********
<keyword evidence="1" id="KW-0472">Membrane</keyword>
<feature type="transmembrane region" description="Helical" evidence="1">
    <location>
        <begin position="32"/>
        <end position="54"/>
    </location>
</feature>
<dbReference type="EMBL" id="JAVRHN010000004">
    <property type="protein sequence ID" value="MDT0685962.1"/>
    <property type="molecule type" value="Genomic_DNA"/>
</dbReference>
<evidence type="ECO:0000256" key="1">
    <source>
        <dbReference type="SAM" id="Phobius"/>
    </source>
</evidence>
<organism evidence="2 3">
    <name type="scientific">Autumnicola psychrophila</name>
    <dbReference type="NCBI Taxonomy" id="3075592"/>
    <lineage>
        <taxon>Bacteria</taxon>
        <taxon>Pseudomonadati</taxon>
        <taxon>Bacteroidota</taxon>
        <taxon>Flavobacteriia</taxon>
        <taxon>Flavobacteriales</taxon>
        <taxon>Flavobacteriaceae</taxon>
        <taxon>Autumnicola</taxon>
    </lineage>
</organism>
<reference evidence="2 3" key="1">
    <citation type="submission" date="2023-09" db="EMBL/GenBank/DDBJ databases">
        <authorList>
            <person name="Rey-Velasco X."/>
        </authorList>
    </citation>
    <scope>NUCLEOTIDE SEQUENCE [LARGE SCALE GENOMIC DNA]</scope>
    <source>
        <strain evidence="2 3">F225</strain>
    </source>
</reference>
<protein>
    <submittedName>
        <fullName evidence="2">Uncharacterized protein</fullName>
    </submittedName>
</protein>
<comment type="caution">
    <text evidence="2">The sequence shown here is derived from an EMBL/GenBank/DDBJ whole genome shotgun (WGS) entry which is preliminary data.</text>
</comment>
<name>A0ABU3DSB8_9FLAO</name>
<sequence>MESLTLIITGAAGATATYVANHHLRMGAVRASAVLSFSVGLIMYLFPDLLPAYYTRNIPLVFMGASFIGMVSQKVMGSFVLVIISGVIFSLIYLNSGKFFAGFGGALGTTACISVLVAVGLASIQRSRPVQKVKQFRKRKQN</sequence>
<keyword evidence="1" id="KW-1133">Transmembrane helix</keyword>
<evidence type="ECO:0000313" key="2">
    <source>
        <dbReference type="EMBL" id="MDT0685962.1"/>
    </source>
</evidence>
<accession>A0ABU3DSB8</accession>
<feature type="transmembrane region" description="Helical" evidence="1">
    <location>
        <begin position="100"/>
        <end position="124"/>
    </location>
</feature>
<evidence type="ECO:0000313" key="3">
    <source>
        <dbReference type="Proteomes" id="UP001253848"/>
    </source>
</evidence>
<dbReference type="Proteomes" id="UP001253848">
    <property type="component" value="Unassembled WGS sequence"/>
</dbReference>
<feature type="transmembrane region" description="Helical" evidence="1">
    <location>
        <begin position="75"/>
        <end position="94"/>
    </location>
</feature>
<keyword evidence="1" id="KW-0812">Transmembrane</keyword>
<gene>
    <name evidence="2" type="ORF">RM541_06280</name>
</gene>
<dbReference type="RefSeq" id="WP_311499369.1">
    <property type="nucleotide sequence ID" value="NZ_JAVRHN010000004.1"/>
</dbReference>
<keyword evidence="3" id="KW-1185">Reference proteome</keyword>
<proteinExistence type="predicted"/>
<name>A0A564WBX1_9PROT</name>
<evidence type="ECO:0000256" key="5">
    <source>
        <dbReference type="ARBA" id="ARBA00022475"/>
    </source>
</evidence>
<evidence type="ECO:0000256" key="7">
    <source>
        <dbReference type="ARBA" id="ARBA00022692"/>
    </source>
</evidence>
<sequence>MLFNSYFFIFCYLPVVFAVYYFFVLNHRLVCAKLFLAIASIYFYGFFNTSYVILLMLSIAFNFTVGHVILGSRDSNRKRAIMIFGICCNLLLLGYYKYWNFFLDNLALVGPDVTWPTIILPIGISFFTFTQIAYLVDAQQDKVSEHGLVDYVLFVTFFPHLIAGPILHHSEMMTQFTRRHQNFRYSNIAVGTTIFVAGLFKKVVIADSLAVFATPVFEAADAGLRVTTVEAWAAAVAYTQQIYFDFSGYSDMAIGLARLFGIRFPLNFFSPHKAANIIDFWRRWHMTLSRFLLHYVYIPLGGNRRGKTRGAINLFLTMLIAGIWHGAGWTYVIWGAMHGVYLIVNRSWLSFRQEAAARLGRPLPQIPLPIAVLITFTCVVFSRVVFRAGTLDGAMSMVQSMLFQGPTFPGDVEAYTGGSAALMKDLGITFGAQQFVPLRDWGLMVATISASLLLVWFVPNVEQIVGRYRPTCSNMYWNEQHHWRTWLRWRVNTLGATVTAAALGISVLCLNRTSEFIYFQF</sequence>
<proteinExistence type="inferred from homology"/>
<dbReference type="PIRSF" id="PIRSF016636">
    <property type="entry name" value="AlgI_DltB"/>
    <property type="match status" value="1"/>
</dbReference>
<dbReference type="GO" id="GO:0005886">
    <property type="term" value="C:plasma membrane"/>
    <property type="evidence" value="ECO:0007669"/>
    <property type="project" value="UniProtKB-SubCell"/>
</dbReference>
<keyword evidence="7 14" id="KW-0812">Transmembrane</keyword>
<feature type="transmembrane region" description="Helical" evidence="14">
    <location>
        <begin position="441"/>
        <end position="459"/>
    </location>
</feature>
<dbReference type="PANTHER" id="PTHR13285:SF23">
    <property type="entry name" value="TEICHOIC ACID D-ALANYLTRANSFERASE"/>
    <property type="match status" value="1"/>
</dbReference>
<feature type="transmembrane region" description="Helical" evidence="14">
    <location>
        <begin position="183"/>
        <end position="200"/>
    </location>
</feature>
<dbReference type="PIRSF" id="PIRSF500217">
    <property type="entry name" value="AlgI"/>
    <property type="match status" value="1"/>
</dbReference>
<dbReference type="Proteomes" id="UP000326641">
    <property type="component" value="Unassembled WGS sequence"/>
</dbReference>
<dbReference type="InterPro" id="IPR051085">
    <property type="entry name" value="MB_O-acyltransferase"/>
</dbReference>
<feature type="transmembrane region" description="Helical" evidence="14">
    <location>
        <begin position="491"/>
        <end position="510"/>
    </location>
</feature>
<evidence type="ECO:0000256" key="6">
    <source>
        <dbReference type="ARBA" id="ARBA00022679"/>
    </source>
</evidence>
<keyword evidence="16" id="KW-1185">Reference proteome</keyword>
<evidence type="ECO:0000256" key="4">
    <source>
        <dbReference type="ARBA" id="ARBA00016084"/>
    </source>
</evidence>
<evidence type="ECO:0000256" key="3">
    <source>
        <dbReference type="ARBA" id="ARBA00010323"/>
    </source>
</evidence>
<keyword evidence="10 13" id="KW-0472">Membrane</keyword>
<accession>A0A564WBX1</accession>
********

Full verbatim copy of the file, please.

<keyword evidence="1" id="KW-0472">Membrane</keyword>
<feature type="transmembrane region" description="Helical" evidence="1">
    <location>
        <begin position="32"/>
        <end position="54"/>
    </location>
</feature>
<dbReference type="EMBL" id="JAVRHN010000004">
    <property type="protein sequence ID" value="MDT0685962.1"/>
    <property type="molecule type" value="Genomic_DNA"/>
</dbReference>
<evidence type="ECO:0000256" key="1">
    <source>
        <dbReference type="SAM" id="Phobius"/>
    </source>
</evidence>
<organism evidence="2 3">
    <name type="scientific">Autumnicola psychrophila</name>
    <dbReference type="NCBI Taxonomy" id="3075592"/>
    <lineage>
        <taxon>Bacteria</taxon>
        <taxon>Pseudomonadati</taxon>
        <taxon>Bacteroidota</taxon>
        <taxon>Flavobacteriia</taxon>
        <taxon>Flavobacteriales</taxon>
        <taxon>Flavobacteriaceae</taxon>
        <taxon>Autumnicola</taxon>
    </lineage>
</organism>
<reference evidence="2 3" key="1">
    <citation type="submission" date="2023-09" db="EMBL/GenBank/DDBJ databases">
        <authorList>
            <person name="Rey-Velasco X."/>
        </authorList>
    </citation>
    <scope>NUCLEOTIDE SEQUENCE [LARGE SCALE GENOMIC DNA]</scope>
    <source>
        <strain evidence="2 3">F225</strain>
    </source>
</reference>
<protein>
    <submittedName>
        <fullName evidence="2">Uncharacterized protein</fullName>
    </submittedName>
</protein>
<comment type="caution">
    <text evidence="2">The sequence shown here is derived from an EMBL/GenBank/DDBJ whole genome shotgun (WGS) entry which is preliminary data.</text>
</comment>
<name>A0ABU3DSB8_9FLAO</name>
<sequence>MESLTLIITGAAGATATYVANHHLRMGAVRASAVLSFSVGLIMYLFPDLLPAYYTRNIPLVFMGASFIGMVSQKVMGSFVLVIISGVIFSLIYLNSGKFFAGFGGALGTTACISVLVAVGLASIQRSRPVQKVKQFRKRKQN</sequence>
<keyword evidence="1" id="KW-1133">Transmembrane helix</keyword>
<evidence type="ECO:0000313" key="2">
    <source>
        <dbReference type="EMBL" id="MDT0685962.1"/>
    </source>
</evidence>
<accession>A0ABU3DSB8</accession>
<feature type="transmembrane region" description="Helical" evidence="1">
    <location>
        <begin position="100"/>
        <end position="124"/>
    </location>
</feature>
<evidence type="ECO:0000313" key="3">
    <source>
        <dbReference type="Proteomes" id="UP001253848"/>
    </source>
</evidence>
<dbReference type="Proteomes" id="UP001253848">
    <property type="component" value="Unassembled WGS sequence"/>
</dbReference>
<feature type="transmembrane region" description="Helical" evidence="1">
    <location>
        <begin position="75"/>
        <end position="94"/>
    </location>
</feature>
<keyword evidence="1" id="KW-0812">Transmembrane</keyword>
<gene>
    <name evidence="2" type="ORF">RM541_06280</name>
</gene>
<dbReference type="RefSeq" id="WP_311499369.1">
    <property type="nucleotide sequence ID" value="NZ_JAVRHN010000004.1"/>
</dbReference>
<keyword evidence="3" id="KW-1185">Reference proteome</keyword>
<proteinExistence type="predicted"/>
<name>A0A564WBX1_9PROT</name>
<evidence type="ECO:0000256" key="5">
    <source>
        <dbReference type="ARBA" id="ARBA00022475"/>
    </source>
</evidence>
<evidence type="ECO:0000256" key="7">
    <source>
        <dbReference type="ARBA" id="ARBA00022692"/>
    </source>
</evidence>
<sequence>MLFNSYFFIFCYLPVVFAVYYFFVLNHRLVCAKLFLAIASIYFYGFFNTSYVILLMLSIAFNFTVGHVILGSRDSNRKRAIMIFGICCNLLLLGYYKYWNFFLDNLALVGPDVTWPTIILPIGISFFTFTQIAYLVDAQQDKVSEHGLVDYVLFVTFFPHLIAGPILHHSEMMTQFTRRHQNFRYSNIAVGTTIFVAGLFKKVVIADSLAVFATPVFEAADAGLRVTTVEAWAAAVAYTQQIYFDFSGYSDMAIGLARLFGIRFPLNFFSPHKAANIIDFWRRWHMTLSRFLLHYVYIPLGGNRRGKTRGAINLFLTMLIAGIWHGAGWTYVIWGAMHGVYLIVNRSWLSFRQEAAARLGRPLPQIPLPIAVLITFTCVVFSRVVFRAGTLDGAMSMVQSMLFQGPTFPGDVEAYTGGSAALMKDLGITFGAQQFVPLRDWGLMVATISASLLLVWFVPNVEQIVGRYRPTCSNMYWNEQHHWRTWLRWRVNTLGATVTAAALGISVLCLNRTSEFIYFQF</sequence>
<proteinExistence type="inferred from homology"/>
<dbReference type="PIRSF" id="PIRSF016636">
    <property type="entry name" value="AlgI_DltB"/>
    <property type="match status" value="1"/>
</dbReference>
<dbReference type="GO" id="GO:0005886">
    <property type="term" value="C:plasma membrane"/>
    <property type="evidence" value="ECO:0007669"/>
    <property type="project" value="UniProtKB-SubCell"/>
</dbReference>
<keyword evidence="7 14" id="KW-0812">Transmembrane</keyword>
<feature type="transmembrane region" description="Helical" evidence="14">
    <location>
        <begin position="441"/>
        <end position="459"/>
    </location>
</feature>
<dbReference type="PANTHER" id="PTHR13285:SF23">
    <property type="entry name" value="TEICHOIC ACID D-ALANYLTRANSFERASE"/>
    <property type="match status" value="1"/>
</dbReference>
<feature type="transmembrane region" description="Helical" evidence="14">
    <location>
        <begin position="183"/>
        <end position="200"/>
    </location>
</feature>
<dbReference type="PIRSF" id="PIRSF500217">
    <property type="entry name" value="AlgI"/>
    <property type="match status" value="1"/>
</dbReference>
<dbReference type="Proteomes" id="UP000326641">
    <property type="component" value="Unassembled WGS sequence"/>
</dbReference>
<dbReference type="InterPro" id="IPR051085">
    <property type="entry name" value="MB_O-acyltransferase"/>
</dbReference>
<feature type="transmembrane region" description="Helical" evidence="14">
    <location>
        <begin position="491"/>
        <end position="510"/>
    </location>
</feature>
<evidence type="ECO:0000256" key="6">
    <source>
        <dbReference type="ARBA" id="ARBA00022679"/>
    </source>
</evidence>
<keyword evidence="16" id="KW-1185">Reference proteome</keyword>
<evidence type="ECO:0000256" key="4">
    <source>
        <dbReference type="ARBA" id="ARBA00016084"/>
    </source>
</evidence>
<evidence type="ECO:0000256" key="3">
    <source>
        <dbReference type="ARBA" id="ARBA00010323"/>
    </source>
</evidence>
<keyword evidence="10 13" id="KW-0472">Membrane</keyword>
<accession>A0A564WBX1</accession>